You Don’t Have to be a Tool to Use One

We’ve all heard it before. Sanctimonious friends telling us how much their formerly pathetic lives have improved since they got rid of Facebook and its evil lure of artificially sustained acquaintanceship. The perceived disservice done to True Friendship™ is an oft cited reason for dumping the service, e.g. “maintaining friendships takes more than ‘liking’ a status or typing an extra exclamation point on someone’s front page Happy Birthday message.” Rather than sharing pictures on Facebook of their latest weekend mountain biking (or whatever) to constantly project an image of a fun and active lifestyle, these friends achieve the same result by working their disuse of the service and associated happiness into every conversation.

Those who haven’t quite made the plunge often wax dramatic about their addiction to Facebook or the time they waste on the social networking site, often set against the backdrop of a fantasy world where their productivity levels far outstrip their real world potential. Still others cite their annoyance at the constant stream of drivel that emanates from their feed; to hear them tell it, Facebook itself spews these inanities, not the friends they’ve chosen.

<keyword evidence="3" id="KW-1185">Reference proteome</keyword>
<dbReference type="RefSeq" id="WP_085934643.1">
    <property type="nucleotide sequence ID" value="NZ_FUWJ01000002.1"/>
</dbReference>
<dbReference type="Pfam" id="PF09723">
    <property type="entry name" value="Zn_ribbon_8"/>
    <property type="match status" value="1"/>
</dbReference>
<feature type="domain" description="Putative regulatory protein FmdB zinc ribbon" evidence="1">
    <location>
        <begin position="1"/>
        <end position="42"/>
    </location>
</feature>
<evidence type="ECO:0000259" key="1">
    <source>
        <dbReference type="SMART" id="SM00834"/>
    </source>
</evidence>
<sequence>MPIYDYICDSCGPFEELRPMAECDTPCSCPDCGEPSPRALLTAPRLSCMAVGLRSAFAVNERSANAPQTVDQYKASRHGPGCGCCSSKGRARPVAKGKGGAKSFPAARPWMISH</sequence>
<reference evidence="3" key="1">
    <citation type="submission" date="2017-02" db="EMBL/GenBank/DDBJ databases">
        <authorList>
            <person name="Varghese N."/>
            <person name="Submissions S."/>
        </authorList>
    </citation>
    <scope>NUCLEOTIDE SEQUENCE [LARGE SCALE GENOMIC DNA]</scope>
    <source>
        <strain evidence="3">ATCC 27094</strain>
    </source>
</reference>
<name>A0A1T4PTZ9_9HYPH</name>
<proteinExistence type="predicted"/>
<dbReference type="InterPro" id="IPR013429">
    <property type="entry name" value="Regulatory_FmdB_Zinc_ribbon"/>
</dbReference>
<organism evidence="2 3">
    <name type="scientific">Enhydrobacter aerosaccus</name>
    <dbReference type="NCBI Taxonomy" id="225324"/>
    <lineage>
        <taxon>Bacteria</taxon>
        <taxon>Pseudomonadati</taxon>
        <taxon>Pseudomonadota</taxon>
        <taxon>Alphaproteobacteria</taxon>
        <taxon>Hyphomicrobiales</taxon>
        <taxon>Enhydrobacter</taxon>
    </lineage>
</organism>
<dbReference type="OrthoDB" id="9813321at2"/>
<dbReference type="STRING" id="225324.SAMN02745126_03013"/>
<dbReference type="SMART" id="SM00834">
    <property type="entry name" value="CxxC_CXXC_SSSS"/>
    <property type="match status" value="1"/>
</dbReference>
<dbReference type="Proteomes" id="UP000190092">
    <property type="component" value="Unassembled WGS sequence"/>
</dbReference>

Here’s the thing: any tool is only as effective as its user. If you use a splitting maul to slice bread you’ll get frustrated very quickly. You are also a moron. Throwing the maul away in disgust is certainly an option, but only as long as you don’t ever need to split any wood. Heavy-handed metaphor aside, the point is: if you’re using Facebook in a way that is causing you distress, stop using it in that way.

Here are a few ideas about Facebook use that may help in this process:

Choose your friends wisely: If your Facebook feed is constantly filled with lengthy bible verses, blow by blow reactions to the latest episode of Real Housewives of Schenectady, or passive aggressive attention-whore status updates like “real friends wouldn’t treat each other that way, just sayin’,” the fault lies in one place and one place only: Your crappy choice of friends. Not only do you have complete control over the people you add on Facebook, you also have complete control on the updates you get from them. Here’s a thought: don’t add people you know you don’t want to hear opinions from, and if for some reason you decide you have to anyway, add them as an acquaintance or unsubscribe from their updates. Also feel free to delete people you don’t think you want as friends. Trust me, the anguish they suffer at being unfreinded by you will pass, and in time they may even go on to live normal productive lives.